Not So Happy Christmas in South Sudan


December 20, 2016

PoC camps sheltersSOUTH SUDAN - Christmas is coming and we all have various expectations for a ‘happy time’. The world over, including in South Sudan, atheists, agnostics and many adherents to other non-Christian faiths, as well as Christians, celebrate Christmas holidays, just as here we also celebrate all the Muslim feasts. One item of which we do have an oversupply in South Sudan is public holidays! The end of Ramadan, Eid al-Fitr, may last up to three days but often it seems to be celebrated for more like a week! Christmas in South Sudan, nonetheless, is still one of the most special times but many will celebrate with very little this year.

Too many people here look very hungry and are very hungry. They are lucky if they enjoy one meal a day. They are living a year of fasting, not just a month as in Ramadan. I have learned a new cross-language gesture: putting fingers together and raising them to one’s mouth indicates hunger, ‘Please help me to get some food’. It is bad enough in the capital, Juba, but in country areas it is worse. One of the things that happen when lawlessness increases is that road travel becomes unsafe. Vehicles are stopped and all goods of value, including food, are stolen. The lucky ones are those who escape physical harm. So it is hard for traders to bring food in, markets and shops have little to sell, and the prices are inflated of what little there is for sale.

Industrially, the people are powerless. One report during the past week, dated December 14, stated:

A high court in Bor town in South Sudan’s Jonglei State has sentenced over 30 teachers to one month imprisonment and a fine of 1,000 SSP for protesting against unpaid salaries….   For their part, several teachers criticized the decision taken by the court, claiming the ruling was influenced by the state governor and his minister of education.

The salaries of most teachers are less than 1,000 SSP (about $12) per month.

In late May, the media reported:

Authorities in Western Lakes….  have arrested at least four health workers who reportedly demanded to be paid for their work.  Salaries for most health workers have not been paid for three months…..  University professors at five public universities and junior doctors at Juba Teaching Hospital in the capital Juba are also on strike over nonpayment of salaries for the last three months.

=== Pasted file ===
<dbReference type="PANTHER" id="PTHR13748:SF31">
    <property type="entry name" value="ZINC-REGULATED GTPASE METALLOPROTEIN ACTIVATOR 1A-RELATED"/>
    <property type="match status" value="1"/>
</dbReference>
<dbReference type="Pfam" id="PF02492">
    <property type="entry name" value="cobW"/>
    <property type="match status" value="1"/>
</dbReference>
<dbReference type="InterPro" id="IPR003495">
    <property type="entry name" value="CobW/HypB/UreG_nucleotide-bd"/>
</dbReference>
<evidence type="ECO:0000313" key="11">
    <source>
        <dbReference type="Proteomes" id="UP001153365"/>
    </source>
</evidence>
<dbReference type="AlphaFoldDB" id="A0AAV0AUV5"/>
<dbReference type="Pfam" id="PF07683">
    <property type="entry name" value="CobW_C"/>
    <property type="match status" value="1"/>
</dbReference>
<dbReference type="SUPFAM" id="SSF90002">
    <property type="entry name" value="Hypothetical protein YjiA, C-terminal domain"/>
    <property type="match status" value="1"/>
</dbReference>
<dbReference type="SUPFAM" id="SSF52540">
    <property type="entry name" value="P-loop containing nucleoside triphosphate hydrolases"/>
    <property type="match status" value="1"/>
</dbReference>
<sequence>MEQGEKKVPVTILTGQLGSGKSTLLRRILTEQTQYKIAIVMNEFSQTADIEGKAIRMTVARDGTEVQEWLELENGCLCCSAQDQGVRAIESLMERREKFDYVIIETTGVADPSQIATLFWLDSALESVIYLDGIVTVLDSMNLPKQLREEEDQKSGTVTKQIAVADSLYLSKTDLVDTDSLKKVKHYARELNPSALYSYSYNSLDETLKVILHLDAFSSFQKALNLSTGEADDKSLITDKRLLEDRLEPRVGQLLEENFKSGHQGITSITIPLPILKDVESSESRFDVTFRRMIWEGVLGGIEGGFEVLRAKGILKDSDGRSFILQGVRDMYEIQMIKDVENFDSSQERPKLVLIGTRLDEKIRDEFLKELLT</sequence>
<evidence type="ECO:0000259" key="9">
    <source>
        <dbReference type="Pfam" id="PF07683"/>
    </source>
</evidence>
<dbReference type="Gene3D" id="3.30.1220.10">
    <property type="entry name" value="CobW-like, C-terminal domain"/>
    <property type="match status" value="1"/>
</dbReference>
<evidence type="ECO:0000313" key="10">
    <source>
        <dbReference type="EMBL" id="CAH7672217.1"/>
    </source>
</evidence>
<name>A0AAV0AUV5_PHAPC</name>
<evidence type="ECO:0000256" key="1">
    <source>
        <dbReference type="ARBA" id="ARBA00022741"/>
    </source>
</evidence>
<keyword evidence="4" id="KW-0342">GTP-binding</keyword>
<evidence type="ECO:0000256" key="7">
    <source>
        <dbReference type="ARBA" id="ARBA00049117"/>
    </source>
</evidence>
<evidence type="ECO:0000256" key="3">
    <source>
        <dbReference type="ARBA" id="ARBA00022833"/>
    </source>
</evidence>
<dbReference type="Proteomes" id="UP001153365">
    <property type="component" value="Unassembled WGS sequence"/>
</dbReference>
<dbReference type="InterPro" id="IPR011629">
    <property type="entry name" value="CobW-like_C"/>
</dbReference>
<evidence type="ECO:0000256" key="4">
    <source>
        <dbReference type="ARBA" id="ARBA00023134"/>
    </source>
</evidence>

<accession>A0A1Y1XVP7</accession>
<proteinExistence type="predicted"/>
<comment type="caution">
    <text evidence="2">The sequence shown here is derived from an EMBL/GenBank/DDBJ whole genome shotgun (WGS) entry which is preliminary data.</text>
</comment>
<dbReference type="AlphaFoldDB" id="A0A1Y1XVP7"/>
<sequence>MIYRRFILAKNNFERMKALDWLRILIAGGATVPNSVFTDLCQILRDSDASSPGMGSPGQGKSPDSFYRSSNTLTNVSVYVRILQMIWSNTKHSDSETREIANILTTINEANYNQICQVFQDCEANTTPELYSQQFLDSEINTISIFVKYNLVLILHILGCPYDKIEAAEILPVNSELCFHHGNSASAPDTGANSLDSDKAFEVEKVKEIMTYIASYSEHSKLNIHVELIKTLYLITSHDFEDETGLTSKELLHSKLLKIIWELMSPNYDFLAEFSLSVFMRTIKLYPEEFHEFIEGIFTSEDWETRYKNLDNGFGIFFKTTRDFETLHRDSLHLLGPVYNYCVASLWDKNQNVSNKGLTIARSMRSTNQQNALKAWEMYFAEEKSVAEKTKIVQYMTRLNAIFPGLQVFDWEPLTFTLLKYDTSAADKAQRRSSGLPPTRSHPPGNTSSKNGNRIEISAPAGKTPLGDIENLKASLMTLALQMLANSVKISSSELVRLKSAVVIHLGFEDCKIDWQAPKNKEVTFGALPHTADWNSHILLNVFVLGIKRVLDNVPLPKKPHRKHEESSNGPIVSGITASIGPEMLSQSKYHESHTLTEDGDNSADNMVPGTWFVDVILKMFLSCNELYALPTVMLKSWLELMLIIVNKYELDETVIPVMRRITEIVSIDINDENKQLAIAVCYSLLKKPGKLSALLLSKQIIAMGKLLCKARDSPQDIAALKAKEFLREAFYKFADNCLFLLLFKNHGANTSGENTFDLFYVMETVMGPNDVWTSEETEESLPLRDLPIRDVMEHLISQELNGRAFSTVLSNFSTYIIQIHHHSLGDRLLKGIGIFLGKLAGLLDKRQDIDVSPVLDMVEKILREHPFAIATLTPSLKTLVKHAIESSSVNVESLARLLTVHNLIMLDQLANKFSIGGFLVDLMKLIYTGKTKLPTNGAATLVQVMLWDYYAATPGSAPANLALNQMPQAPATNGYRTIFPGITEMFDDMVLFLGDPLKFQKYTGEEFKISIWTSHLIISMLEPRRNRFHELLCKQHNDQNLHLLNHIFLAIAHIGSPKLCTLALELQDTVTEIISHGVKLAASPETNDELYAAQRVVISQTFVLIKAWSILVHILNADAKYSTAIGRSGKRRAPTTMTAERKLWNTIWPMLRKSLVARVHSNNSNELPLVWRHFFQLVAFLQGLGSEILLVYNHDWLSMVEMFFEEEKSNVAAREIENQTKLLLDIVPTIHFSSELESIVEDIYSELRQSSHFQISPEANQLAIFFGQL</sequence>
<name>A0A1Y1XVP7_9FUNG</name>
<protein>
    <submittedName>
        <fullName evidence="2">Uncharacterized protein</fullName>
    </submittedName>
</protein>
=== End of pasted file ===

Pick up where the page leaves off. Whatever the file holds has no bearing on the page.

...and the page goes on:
The unlucky have no work; the lucky ones have jobs. The luckier ones get paid for their work; the very lucky ones receive pay increases to compensate for the devaluation of the local currency. Our income is mostly in dollars from donor partners. So we get more local pounds (SSP) for the dollar and can pass on more pounds to our workers, without breaking our budget – provided we can access enough cash!

One parish priest mentioned to me last week that he wants to pay his teachers for Christmas but now the banks are limiting the amount one can withdraw to 5,000 SSP per day – just over $60 per time. The limit was recently slashed from 50,000 to 5,000. I do not understand the logic. The limit for dollar withdrawals is still $200 per day (and one is charged $10 for each withdrawal) – a miserable sum if you run a large business. Thus, many people are making multiple trips to the bank in which the queues are longer and longer and more and more time is wasted. So local businesses are now demanding to be paid in cash, not by cheque.

Of course, most people here do not have bank accounts. They have nothing to deposit. Their major problem is that they live in fear that what little they do have will be stolen from them. I personally know three individuals who have been robbed in the past week. Their insecure tukuls make soft targets for ‘lower level’ criminals, those desperately stealing to survive - ‘good thieves’ perhaps. One Catholic school had nineteen computers stolen last week – the victim of professional thieves who thwart security precautions to profit from their trade – ‘the bad thieves’.

For all of this, the Christmas liturgies will be over-crowded and celebrations will be buoyant. The people have learned to be grateful for what little they have, including the gift of life itself. South Sudanese know what it is like to be born in a stable, to endure suffering but to enjoy celebrating together. 


  - Br Bill

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